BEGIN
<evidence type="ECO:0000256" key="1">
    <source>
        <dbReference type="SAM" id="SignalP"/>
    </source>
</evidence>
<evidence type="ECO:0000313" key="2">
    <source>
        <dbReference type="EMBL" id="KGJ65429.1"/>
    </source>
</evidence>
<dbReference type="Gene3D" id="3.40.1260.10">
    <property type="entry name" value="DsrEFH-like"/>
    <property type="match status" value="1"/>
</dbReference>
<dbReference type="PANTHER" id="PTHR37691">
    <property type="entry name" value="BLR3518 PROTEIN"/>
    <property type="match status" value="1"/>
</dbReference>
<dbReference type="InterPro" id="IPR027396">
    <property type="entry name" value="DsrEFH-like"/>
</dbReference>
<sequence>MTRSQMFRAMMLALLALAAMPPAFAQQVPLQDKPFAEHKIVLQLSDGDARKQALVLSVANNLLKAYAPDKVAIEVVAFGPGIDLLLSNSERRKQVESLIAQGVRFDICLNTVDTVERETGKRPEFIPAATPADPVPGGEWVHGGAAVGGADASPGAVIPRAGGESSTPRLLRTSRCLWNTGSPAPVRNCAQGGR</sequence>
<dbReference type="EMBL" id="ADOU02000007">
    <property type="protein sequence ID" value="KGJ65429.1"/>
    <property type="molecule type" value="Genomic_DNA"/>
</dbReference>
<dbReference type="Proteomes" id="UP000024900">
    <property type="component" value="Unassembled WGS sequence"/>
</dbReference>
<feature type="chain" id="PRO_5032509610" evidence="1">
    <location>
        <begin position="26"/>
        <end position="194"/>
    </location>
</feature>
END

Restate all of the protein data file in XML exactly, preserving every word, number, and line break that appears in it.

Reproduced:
<evidence type="ECO:0000256" key="1">
    <source>
        <dbReference type="SAM" id="SignalP"/>
    </source>
</evidence>
<evidence type="ECO:0000313" key="2">
    <source>
        <dbReference type="EMBL" id="KGJ65429.1"/>
    </source>
</evidence>
<dbReference type="Gene3D" id="3.40.1260.10">
    <property type="entry name" value="DsrEFH-like"/>
    <property type="match status" value="1"/>
</dbReference>
<dbReference type="PANTHER" id="PTHR37691">
    <property type="entry name" value="BLR3518 PROTEIN"/>
    <property type="match status" value="1"/>
</dbReference>
<dbReference type="InterPro" id="IPR027396">
    <property type="entry name" value="DsrEFH-like"/>
</dbReference>
<sequence>MTRSQMFRAMMLALLALAAMPPAFAQQVPLQDKPFAEHKIVLQLSDGDARKQALVLSVANNLLKAYAPDKVAIEVVAFGPGIDLLLSNSERRKQVESLIAQGVRFDICLNTVDTVERETGKRPEFIPAATPADPVPGGEWVHGGAAVGGADASPGAVIPRAGGESSTPRLLRTSRCLWNTGSPAPVRNCAQGGR</sequence>
<dbReference type="EMBL" id="ADOU02000007">
    <property type="protein sequence ID" value="KGJ65429.1"/>
    <property type="molecule type" value="Genomic_DNA"/>
</dbReference>
<dbReference type="Proteomes" id="UP000024900">
    <property type="component" value="Unassembled WGS sequence"/>
</dbReference>
<feature type="chain" id="PRO_5032509610" evidence="1">
    <location>
        <begin position="26"/>
        <end position="194"/>
    </location>
</feature>